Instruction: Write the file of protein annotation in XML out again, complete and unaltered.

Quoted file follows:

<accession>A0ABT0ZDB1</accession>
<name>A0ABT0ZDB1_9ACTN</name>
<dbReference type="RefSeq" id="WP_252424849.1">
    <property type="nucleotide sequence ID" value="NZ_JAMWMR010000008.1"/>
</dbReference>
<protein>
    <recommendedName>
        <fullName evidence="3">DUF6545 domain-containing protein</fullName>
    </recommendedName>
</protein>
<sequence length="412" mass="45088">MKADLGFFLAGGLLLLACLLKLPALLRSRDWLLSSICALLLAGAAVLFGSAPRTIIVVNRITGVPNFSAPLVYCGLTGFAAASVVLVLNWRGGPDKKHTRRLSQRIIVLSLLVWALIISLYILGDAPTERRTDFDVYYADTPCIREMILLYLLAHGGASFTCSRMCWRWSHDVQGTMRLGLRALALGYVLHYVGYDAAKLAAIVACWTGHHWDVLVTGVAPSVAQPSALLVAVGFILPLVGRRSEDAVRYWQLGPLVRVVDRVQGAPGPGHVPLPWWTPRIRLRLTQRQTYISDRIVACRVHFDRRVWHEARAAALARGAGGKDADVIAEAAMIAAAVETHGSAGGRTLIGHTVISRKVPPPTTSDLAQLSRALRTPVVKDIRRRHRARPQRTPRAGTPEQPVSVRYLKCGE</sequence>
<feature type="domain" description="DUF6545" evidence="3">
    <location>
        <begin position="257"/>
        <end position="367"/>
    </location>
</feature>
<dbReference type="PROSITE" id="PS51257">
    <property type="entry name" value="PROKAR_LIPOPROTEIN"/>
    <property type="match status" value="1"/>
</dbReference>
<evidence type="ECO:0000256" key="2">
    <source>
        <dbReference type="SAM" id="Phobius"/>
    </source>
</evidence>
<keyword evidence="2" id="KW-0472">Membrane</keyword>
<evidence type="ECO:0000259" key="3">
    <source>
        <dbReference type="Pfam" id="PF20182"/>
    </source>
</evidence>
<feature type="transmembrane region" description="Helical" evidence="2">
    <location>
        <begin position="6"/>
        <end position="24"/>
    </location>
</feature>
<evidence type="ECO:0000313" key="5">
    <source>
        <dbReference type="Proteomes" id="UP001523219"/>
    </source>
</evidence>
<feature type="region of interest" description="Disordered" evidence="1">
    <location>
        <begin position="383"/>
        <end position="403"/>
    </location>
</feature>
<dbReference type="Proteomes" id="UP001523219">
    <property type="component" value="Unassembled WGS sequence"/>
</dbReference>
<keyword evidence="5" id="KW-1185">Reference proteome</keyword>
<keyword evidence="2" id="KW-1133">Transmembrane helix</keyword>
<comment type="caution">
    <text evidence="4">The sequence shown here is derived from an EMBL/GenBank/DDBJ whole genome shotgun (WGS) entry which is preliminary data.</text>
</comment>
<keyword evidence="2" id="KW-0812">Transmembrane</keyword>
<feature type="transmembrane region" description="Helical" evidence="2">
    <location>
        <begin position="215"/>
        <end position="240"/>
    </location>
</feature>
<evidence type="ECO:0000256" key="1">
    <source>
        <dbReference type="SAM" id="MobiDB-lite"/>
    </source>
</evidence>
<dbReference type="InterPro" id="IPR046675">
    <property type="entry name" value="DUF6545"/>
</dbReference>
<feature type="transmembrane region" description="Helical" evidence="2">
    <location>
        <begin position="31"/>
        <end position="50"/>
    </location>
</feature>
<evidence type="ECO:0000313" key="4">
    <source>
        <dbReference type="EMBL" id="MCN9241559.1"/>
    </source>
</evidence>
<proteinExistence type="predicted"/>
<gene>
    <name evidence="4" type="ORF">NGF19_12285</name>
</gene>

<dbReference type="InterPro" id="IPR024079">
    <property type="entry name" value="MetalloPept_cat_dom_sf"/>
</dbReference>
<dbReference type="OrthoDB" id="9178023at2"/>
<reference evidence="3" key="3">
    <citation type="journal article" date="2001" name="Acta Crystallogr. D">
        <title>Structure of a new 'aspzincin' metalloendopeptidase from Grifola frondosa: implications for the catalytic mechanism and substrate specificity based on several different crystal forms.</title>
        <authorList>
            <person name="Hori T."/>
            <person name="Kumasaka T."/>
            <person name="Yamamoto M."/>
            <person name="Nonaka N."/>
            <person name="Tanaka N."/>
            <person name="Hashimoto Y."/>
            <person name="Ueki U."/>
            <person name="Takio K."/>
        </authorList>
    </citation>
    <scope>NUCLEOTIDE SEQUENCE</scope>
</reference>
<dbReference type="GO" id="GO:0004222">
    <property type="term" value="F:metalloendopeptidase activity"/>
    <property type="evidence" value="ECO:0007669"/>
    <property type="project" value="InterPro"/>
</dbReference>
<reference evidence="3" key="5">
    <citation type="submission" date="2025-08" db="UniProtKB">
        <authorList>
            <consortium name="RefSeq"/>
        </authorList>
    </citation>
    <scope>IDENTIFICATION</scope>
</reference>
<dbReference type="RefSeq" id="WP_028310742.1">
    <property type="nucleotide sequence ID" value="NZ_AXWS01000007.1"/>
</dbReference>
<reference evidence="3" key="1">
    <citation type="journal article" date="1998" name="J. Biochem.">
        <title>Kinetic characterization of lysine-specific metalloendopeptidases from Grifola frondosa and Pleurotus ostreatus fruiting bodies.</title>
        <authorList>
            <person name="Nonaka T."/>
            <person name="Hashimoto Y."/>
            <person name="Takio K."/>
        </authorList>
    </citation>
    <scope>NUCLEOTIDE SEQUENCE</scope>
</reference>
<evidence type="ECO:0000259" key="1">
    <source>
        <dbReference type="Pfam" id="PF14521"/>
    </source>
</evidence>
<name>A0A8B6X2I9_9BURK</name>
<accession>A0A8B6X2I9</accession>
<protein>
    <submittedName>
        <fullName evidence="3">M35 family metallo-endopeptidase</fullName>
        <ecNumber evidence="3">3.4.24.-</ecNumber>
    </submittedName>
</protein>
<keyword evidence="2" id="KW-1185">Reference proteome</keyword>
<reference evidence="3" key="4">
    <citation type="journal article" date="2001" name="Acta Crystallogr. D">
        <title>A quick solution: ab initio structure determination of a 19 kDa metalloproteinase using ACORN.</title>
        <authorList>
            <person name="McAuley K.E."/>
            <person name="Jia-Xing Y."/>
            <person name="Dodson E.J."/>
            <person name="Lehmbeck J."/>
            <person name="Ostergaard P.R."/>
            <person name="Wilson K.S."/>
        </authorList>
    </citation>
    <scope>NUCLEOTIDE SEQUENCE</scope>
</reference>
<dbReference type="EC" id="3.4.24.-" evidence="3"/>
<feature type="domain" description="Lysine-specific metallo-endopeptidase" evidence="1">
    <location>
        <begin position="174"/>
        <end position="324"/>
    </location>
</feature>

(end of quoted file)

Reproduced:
<accession>A0ABT0ZDB1</accession>
<name>A0ABT0ZDB1_9ACTN</name>
<dbReference type="RefSeq" id="WP_252424849.1">
    <property type="nucleotide sequence ID" value="NZ_JAMWMR010000008.1"/>
</dbReference>
<protein>
    <recommendedName>
        <fullName evidence="3">DUF6545 domain-containing protein</fullName>
    </recommendedName>
</protein>
<sequence length="412" mass="45088">MKADLGFFLAGGLLLLACLLKLPALLRSRDWLLSSICALLLAGAAVLFGSAPRTIIVVNRITGVPNFSAPLVYCGLTGFAAASVVLVLNWRGGPDKKHTRRLSQRIIVLSLLVWALIISLYILGDAPTERRTDFDVYYADTPCIREMILLYLLAHGGASFTCSRMCWRWSHDVQGTMRLGLRALALGYVLHYVGYDAAKLAAIVACWTGHHWDVLVTGVAPSVAQPSALLVAVGFILPLVGRRSEDAVRYWQLGPLVRVVDRVQGAPGPGHVPLPWWTPRIRLRLTQRQTYISDRIVACRVHFDRRVWHEARAAALARGAGGKDADVIAEAAMIAAAVETHGSAGGRTLIGHTVISRKVPPPTTSDLAQLSRALRTPVVKDIRRRHRARPQRTPRAGTPEQPVSVRYLKCGE</sequence>
<feature type="domain" description="DUF6545" evidence="3">
    <location>
        <begin position="257"/>
        <end position="367"/>
    </location>
</feature>
<dbReference type="PROSITE" id="PS51257">
    <property type="entry name" value="PROKAR_LIPOPROTEIN"/>
    <property type="match status" value="1"/>
</dbReference>
<evidence type="ECO:0000256" key="2">
    <source>
        <dbReference type="SAM" id="Phobius"/>
    </source>
</evidence>
<keyword evidence="2" id="KW-0472">Membrane</keyword>
<evidence type="ECO:0000259" key="3">
    <source>
        <dbReference type="Pfam" id="PF20182"/>
    </source>
</evidence>
<feature type="transmembrane region" description="Helical" evidence="2">
    <location>
        <begin position="6"/>
        <end position="24"/>
    </location>
</feature>
<evidence type="ECO:0000313" key="5">
    <source>
        <dbReference type="Proteomes" id="UP001523219"/>
    </source>
</evidence>
<feature type="region of interest" description="Disordered" evidence="1">
    <location>
        <begin position="383"/>
        <end position="403"/>
    </location>
</feature>
<dbReference type="Proteomes" id="UP001523219">
    <property type="component" value="Unassembled WGS sequence"/>
</dbReference>
<keyword evidence="5" id="KW-1185">Reference proteome</keyword>
<keyword evidence="2" id="KW-1133">Transmembrane helix</keyword>
<comment type="caution">
    <text evidence="4">The sequence shown here is derived from an EMBL/GenBank/DDBJ whole genome shotgun (WGS) entry which is preliminary data.</text>
</comment>
<keyword evidence="2" id="KW-0812">Transmembrane</keyword>
<feature type="transmembrane region" description="Helical" evidence="2">
    <location>
        <begin position="215"/>
        <end position="240"/>
    </location>
</feature>
<evidence type="ECO:0000256" key="1">
    <source>
        <dbReference type="SAM" id="MobiDB-lite"/>
    </source>
</evidence>
<dbReference type="InterPro" id="IPR046675">
    <property type="entry name" value="DUF6545"/>
</dbReference>
<feature type="transmembrane region" description="Helical" evidence="2">
    <location>
        <begin position="31"/>
        <end position="50"/>
    </location>
</feature>
<evidence type="ECO:0000313" key="4">
    <source>
        <dbReference type="EMBL" id="MCN9241559.1"/>
    </source>
</evidence>
<proteinExistence type="predicted"/>
<gene>
    <name evidence="4" type="ORF">NGF19_12285</name>
</gene>

<dbReference type="InterPro" id="IPR024079">
    <property type="entry name" value="MetalloPept_cat_dom_sf"/>
</dbReference>
<dbReference type="OrthoDB" id="9178023at2"/>
<reference evidence="3" key="3">
    <citation type="journal article" date="2001" name="Acta Crystallogr. D">
        <title>Structure of a new 'aspzincin' metalloendopeptidase from Grifola frondosa: implications for the catalytic mechanism and substrate specificity based on several different crystal forms.</title>
        <authorList>
            <person name="Hori T."/>
            <person name="Kumasaka T."/>
            <person name="Yamamoto M."/>
            <person name="Nonaka N."/>
            <person name="Tanaka N."/>
            <person name="Hashimoto Y."/>
            <person name="Ueki U."/>
            <person name="Takio K."/>
        </authorList>
    </citation>
    <scope>NUCLEOTIDE SEQUENCE</scope>
</reference>
<dbReference type="GO" id="GO:0004222">
    <property type="term" value="F:metalloendopeptidase activity"/>
    <property type="evidence" value="ECO:0007669"/>
    <property type="project" value="InterPro"/>
</dbReference>
<reference evidence="3" key="5">
    <citation type="submission" date="2025-08" db="UniProtKB">
        <authorList>
            <consortium name="RefSeq"/>
        </authorList>
    </citation>
    <scope>IDENTIFICATION</scope>
</reference>
<dbReference type="RefSeq" id="WP_028310742.1">
    <property type="nucleotide sequence ID" value="NZ_AXWS01000007.1"/>
</dbReference>
<reference evidence="3" key="1">
    <citation type="journal article" date="1998" name="J. Biochem.">
        <title>Kinetic characterization of lysine-specific metalloendopeptidases from Grifola frondosa and Pleurotus ostreatus fruiting bodies.</title>
        <authorList>
            <person name="Nonaka T."/>
            <person name="Hashimoto Y."/>
            <person name="Takio K."/>
        </authorList>
    </citation>
    <scope>NUCLEOTIDE SEQUENCE</scope>
</reference>
<evidence type="ECO:0000259" key="1">
    <source>
        <dbReference type="Pfam" id="PF14521"/>
    </source>
</evidence>
<name>A0A8B6X2I9_9BURK</name>
<accession>A0A8B6X2I9</accession>
<protein>
    <submittedName>
        <fullName evidence="3">M35 family metallo-endopeptidase</fullName>
        <ecNumber evidence="3">3.4.24.-</ecNumber>
    </submittedName>
</protein>
<keyword evidence="2" id="KW-1185">Reference proteome</keyword>
<reference evidence="3" key="4">
    <citation type="journal article" date="2001" name="Acta Crystallogr. D">
        <title>A quick solution: ab initio structure determination of a 19 kDa metalloproteinase using ACORN.</title>
        <authorList>
            <person name="McAuley K.E."/>
            <person name="Jia-Xing Y."/>
            <person name="Dodson E.J."/>
            <person name="Lehmbeck J."/>
            <person name="Ostergaard P.R."/>
            <person name="Wilson K.S."/>
        </authorList>
    </citation>
    <scope>NUCLEOTIDE SEQUENCE</scope>
</reference>
<dbReference type="EC" id="3.4.24.-" evidence="3"/>
<feature type="domain" description="Lysine-specific metallo-endopeptidase" evidence="1">
    <location>
        <begin position="174"/>
        <end position="324"/>
    </location>
</feature>